“This illness diminishes me. What it does is like theft”: A qualitative meta-synthesis of people's experiences of living with asthma
Pickles K., Eassey D., Reddel HK., Locock L., Kirkpatrick S., Smith L.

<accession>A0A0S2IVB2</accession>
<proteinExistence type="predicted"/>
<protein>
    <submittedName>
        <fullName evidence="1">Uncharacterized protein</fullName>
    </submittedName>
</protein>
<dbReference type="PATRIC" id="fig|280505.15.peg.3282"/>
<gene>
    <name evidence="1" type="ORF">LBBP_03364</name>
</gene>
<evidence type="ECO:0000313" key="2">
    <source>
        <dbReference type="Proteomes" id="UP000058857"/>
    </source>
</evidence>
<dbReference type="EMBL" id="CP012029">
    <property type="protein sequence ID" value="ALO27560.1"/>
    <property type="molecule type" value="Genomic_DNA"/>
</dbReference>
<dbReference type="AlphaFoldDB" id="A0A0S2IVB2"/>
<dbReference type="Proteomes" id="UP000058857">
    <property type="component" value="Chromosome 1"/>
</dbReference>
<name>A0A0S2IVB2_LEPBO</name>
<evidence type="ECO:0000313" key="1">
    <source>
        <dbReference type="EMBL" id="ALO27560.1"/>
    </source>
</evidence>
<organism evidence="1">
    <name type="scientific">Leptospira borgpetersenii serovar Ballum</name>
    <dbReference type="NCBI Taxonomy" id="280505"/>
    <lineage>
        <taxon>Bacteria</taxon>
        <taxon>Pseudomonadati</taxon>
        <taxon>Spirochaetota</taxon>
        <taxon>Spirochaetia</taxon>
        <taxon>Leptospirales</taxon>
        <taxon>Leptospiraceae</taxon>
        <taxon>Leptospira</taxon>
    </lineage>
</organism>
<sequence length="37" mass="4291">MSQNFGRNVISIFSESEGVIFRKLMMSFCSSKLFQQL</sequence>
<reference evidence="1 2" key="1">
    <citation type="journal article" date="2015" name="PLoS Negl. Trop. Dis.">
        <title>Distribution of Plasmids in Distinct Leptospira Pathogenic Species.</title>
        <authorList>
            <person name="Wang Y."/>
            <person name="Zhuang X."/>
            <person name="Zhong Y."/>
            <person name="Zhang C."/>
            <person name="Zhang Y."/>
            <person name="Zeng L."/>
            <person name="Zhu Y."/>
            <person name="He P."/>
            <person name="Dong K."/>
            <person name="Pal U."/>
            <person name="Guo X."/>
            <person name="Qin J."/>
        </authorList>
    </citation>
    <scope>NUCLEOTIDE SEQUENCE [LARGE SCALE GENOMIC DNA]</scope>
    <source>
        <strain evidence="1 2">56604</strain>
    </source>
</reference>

© 2017 The Authors Health Expectations Published by John Wiley & Sons Ltd Background: What matters to people in their everyday experiences of living with asthma is influenced by a diverse range of personal, social, medical and environmental factors. Previous reviews of the asthma literature have largely focused on medical aspects of asthma or specific population groups with particular needs. Objective: To identify, describe and synthesize from the available qualitative literature the views and experiences of adults living with asthma. Method: We systematically searched for qualitative studies reporting on the personal experience of living with asthma. A meta-synthesis approach was used to analyse and interpret the data. Key themes relating to personal perspectives on asthma were identified and grouped into overarching concepts. Results: We identified 26 studies. There was a paucity of literature on the physical burden of asthma symptoms and the role of social support. Our synthesis generated a central concept of the “work” associated with living with asthma: work was of a personal nature, and at times an intensely emotional experience. Individuals tailored their behaviour in response to demands of the physical and social environment, including interactions with health-care professionals. Conclusion: This is the first systematic review of the qualitative literature reporting on people's own perspectives of living with asthma. Our findings draw attention to the nuances and sensitivities surrounding patient experiences of self-management. Medical care is a central plank of managing chronic conditions, but our health-care systems are now expected to deliver patient-centred care. Considering the broader aspects of asthma management, beyond that of symptoms and treatment, will help to facilitate comprehensive care.